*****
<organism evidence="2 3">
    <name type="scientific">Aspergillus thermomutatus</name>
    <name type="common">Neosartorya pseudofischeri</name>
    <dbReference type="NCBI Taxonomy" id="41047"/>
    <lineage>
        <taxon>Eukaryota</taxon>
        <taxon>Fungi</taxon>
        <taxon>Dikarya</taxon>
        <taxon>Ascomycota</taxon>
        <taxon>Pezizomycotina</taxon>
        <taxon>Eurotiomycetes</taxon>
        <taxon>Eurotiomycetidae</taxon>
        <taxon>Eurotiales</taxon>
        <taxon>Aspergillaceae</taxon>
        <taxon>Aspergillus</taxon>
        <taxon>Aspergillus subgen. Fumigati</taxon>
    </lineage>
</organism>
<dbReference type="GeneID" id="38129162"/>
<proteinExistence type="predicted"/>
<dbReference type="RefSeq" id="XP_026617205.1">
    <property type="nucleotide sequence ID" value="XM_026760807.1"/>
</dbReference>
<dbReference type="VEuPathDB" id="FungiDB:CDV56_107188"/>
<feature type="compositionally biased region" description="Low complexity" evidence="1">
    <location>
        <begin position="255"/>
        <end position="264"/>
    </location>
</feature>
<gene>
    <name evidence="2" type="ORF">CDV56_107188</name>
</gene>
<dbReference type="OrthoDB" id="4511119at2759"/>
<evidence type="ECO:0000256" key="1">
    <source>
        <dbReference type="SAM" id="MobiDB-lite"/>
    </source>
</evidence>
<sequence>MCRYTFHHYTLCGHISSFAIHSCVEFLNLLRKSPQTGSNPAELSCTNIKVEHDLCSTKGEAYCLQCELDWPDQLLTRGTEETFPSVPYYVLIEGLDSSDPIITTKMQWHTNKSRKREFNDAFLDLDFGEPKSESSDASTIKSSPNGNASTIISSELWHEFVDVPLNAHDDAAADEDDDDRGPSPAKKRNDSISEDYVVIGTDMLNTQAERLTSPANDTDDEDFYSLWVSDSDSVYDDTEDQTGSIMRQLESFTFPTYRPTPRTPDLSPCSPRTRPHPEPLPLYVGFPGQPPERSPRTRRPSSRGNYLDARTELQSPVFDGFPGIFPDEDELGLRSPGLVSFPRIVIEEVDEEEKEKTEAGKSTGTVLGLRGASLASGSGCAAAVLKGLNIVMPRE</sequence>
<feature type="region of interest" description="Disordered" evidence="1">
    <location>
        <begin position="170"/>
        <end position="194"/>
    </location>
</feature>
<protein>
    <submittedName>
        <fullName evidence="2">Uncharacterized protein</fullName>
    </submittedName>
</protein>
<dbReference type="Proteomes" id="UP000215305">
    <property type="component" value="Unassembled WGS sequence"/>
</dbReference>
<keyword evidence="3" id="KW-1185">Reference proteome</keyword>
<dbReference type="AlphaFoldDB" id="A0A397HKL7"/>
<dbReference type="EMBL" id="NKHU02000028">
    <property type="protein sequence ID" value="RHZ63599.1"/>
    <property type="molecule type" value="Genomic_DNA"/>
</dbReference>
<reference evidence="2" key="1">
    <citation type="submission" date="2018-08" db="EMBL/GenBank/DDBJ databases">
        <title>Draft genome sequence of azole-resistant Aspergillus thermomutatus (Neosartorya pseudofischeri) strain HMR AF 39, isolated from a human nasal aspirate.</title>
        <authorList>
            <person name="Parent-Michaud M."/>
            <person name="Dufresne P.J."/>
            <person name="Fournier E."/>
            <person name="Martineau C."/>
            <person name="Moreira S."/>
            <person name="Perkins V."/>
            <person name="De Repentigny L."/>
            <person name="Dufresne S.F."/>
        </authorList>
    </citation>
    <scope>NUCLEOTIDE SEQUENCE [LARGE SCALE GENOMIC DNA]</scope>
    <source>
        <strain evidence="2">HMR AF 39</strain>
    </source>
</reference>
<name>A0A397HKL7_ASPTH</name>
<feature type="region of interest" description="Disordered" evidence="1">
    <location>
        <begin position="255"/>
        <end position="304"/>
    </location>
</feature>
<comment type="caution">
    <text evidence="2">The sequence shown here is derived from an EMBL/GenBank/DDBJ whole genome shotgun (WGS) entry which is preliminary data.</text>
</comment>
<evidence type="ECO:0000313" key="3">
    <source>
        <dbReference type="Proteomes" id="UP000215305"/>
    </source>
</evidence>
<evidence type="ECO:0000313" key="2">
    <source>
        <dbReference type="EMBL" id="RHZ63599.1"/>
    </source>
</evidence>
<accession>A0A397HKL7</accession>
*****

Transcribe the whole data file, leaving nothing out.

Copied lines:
<organism evidence="2 3">
    <name type="scientific">Aspergillus thermomutatus</name>
    <name type="common">Neosartorya pseudofischeri</name>
    <dbReference type="NCBI Taxonomy" id="41047"/>
    <lineage>
        <taxon>Eukaryota</taxon>
        <taxon>Fungi</taxon>
        <taxon>Dikarya</taxon>
        <taxon>Ascomycota</taxon>
        <taxon>Pezizomycotina</taxon>
        <taxon>Eurotiomycetes</taxon>
        <taxon>Eurotiomycetidae</taxon>
        <taxon>Eurotiales</taxon>
        <taxon>Aspergillaceae</taxon>
        <taxon>Aspergillus</taxon>
        <taxon>Aspergillus subgen. Fumigati</taxon>
    </lineage>
</organism>
<dbReference type="GeneID" id="38129162"/>
<proteinExistence type="predicted"/>
<dbReference type="RefSeq" id="XP_026617205.1">
    <property type="nucleotide sequence ID" value="XM_026760807.1"/>
</dbReference>
<dbReference type="VEuPathDB" id="FungiDB:CDV56_107188"/>
<feature type="compositionally biased region" description="Low complexity" evidence="1">
    <location>
        <begin position="255"/>
        <end position="264"/>
    </location>
</feature>
<gene>
    <name evidence="2" type="ORF">CDV56_107188</name>
</gene>
<dbReference type="OrthoDB" id="4511119at2759"/>
<evidence type="ECO:0000256" key="1">
    <source>
        <dbReference type="SAM" id="MobiDB-lite"/>
    </source>
</evidence>
<sequence>MCRYTFHHYTLCGHISSFAIHSCVEFLNLLRKSPQTGSNPAELSCTNIKVEHDLCSTKGEAYCLQCELDWPDQLLTRGTEETFPSVPYYVLIEGLDSSDPIITTKMQWHTNKSRKREFNDAFLDLDFGEPKSESSDASTIKSSPNGNASTIISSELWHEFVDVPLNAHDDAAADEDDDDRGPSPAKKRNDSISEDYVVIGTDMLNTQAERLTSPANDTDDEDFYSLWVSDSDSVYDDTEDQTGSIMRQLESFTFPTYRPTPRTPDLSPCSPRTRPHPEPLPLYVGFPGQPPERSPRTRRPSSRGNYLDARTELQSPVFDGFPGIFPDEDELGLRSPGLVSFPRIVIEEVDEEEKEKTEAGKSTGTVLGLRGASLASGSGCAAAVLKGLNIVMPRE</sequence>
<feature type="region of interest" description="Disordered" evidence="1">
    <location>
        <begin position="170"/>
        <end position="194"/>
    </location>
</feature>
<protein>
    <submittedName>
        <fullName evidence="2">Uncharacterized protein</fullName>
    </submittedName>
</protein>
<dbReference type="Proteomes" id="UP000215305">
    <property type="component" value="Unassembled WGS sequence"/>
</dbReference>
<keyword evidence="3" id="KW-1185">Reference proteome</keyword>
<dbReference type="AlphaFoldDB" id="A0A397HKL7"/>
<dbReference type="EMBL" id="NKHU02000028">
    <property type="protein sequence ID" value="RHZ63599.1"/>
    <property type="molecule type" value="Genomic_DNA"/>
</dbReference>
<reference evidence="2" key="1">
    <citation type="submission" date="2018-08" db="EMBL/GenBank/DDBJ databases">
        <title>Draft genome sequence of azole-resistant Aspergillus thermomutatus (Neosartorya pseudofischeri) strain HMR AF 39, isolated from a human nasal aspirate.</title>
        <authorList>
            <person name="Parent-Michaud M."/>
            <person name="Dufresne P.J."/>
            <person name="Fournier E."/>
            <person name="Martineau C."/>
            <person name="Moreira S."/>
            <person name="Perkins V."/>
            <person name="De Repentigny L."/>
            <person name="Dufresne S.F."/>
        </authorList>
    </citation>
    <scope>NUCLEOTIDE SEQUENCE [LARGE SCALE GENOMIC DNA]</scope>
    <source>
        <strain evidence="2">HMR AF 39</strain>
    </source>
</reference>
<name>A0A397HKL7_ASPTH</name>
<feature type="region of interest" description="Disordered" evidence="1">
    <location>
        <begin position="255"/>
        <end position="304"/>
    </location>
</feature>
<comment type="caution">
    <text evidence="2">The sequence shown here is derived from an EMBL/GenBank/DDBJ whole genome shotgun (WGS) entry which is preliminary data.</text>
</comment>
<evidence type="ECO:0000313" key="3">
    <source>
        <dbReference type="Proteomes" id="UP000215305"/>
    </source>
</evidence>
<evidence type="ECO:0000313" key="2">
    <source>
        <dbReference type="EMBL" id="RHZ63599.1"/>
    </source>
</evidence>
<accession>A0A397HKL7</accession>